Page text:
(adsbygoogle = window.adsbygoogle || []).push({}); 1. The problem statement, all variables and given/known data

Show that

[tex]\forall n \in \mathbb{N}: 3^{n} \geq n^{3}[/tex]

3. The attempt at a solution

(1) Show that it is true for n = 1:

[tex]3^{1} \geq 1^{3}[/tex]

(2) Show that if it is true for n = p, then it is true for n = p + 1:

Assume that [tex]3^{p} \geq p^{3}[/tex]

Now,

[tex]3^{p+1} = 3 \cdot 3^{p} = 3^{p} + 3^{p} + 3^{p}[/tex]

[tex](p+1)^{3} = p^{3} + 3p^{2} + 3p + 1[/tex]

Given our assumption, we know that if it could be demonstrated that

[tex]3^{p} + 3^{p} \geq 3p^{2} + 3p + 1[/tex]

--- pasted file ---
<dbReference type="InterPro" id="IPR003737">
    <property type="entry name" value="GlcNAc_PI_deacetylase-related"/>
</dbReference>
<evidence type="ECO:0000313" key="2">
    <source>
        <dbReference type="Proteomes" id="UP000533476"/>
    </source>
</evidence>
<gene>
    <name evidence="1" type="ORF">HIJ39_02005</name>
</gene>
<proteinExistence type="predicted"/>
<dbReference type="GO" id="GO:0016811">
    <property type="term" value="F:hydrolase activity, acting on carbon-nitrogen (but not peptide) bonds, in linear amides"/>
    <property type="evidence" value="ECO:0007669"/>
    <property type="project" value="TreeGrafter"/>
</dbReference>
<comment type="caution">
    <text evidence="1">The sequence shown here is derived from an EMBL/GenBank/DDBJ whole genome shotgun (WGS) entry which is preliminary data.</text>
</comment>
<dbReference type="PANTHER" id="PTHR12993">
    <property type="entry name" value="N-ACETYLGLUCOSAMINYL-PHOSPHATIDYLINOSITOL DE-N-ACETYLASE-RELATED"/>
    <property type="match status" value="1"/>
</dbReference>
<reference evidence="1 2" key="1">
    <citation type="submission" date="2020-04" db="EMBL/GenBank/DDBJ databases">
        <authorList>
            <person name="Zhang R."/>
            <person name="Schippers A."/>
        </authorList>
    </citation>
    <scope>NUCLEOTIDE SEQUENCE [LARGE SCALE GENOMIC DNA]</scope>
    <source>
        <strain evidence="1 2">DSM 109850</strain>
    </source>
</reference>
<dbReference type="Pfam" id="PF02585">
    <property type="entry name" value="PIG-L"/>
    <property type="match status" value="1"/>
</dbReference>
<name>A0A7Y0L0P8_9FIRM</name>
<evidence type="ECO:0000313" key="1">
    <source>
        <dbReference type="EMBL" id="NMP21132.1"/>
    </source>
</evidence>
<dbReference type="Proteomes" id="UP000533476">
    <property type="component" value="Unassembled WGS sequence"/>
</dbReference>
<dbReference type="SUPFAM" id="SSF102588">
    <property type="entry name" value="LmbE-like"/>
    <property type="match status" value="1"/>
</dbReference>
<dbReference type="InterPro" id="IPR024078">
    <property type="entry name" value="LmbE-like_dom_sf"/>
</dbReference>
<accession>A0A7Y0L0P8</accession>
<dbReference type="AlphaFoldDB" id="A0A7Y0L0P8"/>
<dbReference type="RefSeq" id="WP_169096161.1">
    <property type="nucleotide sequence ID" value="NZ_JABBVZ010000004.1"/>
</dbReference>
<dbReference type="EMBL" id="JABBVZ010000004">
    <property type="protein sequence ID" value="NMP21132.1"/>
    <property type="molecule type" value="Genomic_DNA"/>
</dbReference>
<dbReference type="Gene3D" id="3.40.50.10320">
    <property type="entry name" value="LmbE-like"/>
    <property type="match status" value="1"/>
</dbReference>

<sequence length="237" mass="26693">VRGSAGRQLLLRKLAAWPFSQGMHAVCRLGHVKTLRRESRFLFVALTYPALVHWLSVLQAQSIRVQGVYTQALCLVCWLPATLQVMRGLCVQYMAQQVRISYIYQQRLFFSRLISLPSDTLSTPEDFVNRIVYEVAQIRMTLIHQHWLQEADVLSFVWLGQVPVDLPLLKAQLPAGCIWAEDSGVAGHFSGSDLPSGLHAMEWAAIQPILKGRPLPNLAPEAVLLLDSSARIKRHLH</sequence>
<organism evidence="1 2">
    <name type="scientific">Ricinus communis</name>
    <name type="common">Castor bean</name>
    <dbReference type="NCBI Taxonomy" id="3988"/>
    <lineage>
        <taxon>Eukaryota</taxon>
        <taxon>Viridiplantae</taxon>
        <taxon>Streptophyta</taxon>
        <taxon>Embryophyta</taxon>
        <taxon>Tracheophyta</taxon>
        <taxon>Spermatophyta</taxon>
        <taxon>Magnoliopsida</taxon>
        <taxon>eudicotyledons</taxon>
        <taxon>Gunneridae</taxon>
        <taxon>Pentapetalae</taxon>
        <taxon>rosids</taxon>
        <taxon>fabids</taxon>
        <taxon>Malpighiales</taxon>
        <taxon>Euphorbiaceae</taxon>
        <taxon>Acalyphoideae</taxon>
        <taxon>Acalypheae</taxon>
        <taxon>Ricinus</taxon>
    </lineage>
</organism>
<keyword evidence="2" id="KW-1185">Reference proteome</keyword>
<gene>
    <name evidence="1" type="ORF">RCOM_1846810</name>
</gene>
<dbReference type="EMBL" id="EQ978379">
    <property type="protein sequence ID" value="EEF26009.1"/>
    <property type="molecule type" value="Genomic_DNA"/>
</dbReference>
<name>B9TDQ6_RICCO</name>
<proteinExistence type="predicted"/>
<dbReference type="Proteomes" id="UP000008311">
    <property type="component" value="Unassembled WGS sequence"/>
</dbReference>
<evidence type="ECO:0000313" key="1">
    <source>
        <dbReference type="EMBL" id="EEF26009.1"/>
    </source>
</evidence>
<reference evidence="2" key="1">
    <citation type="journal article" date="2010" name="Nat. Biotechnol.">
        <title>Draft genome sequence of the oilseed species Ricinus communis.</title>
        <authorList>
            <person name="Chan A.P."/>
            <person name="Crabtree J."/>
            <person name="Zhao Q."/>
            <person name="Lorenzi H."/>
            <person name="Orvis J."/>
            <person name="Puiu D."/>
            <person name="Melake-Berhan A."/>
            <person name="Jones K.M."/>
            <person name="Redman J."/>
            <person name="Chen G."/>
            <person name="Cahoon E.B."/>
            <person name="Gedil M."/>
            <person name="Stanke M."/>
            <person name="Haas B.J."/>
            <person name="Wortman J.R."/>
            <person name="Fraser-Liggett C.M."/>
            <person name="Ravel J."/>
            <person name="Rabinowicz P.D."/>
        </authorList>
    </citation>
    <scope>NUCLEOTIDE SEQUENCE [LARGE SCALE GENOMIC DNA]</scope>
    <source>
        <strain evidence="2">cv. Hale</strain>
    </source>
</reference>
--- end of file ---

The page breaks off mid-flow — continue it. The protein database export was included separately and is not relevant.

then we are done. From here, I'm not sure how to proceed. Should I pull some moves from analysis and argue that certain functions grow faster than others above a certain n? The last inequality is also a stronger criteria, but does not apply to p = 1 or p = 2, since 3^{p} was larger than p^{3}.

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# Homework Help: Even More Induction

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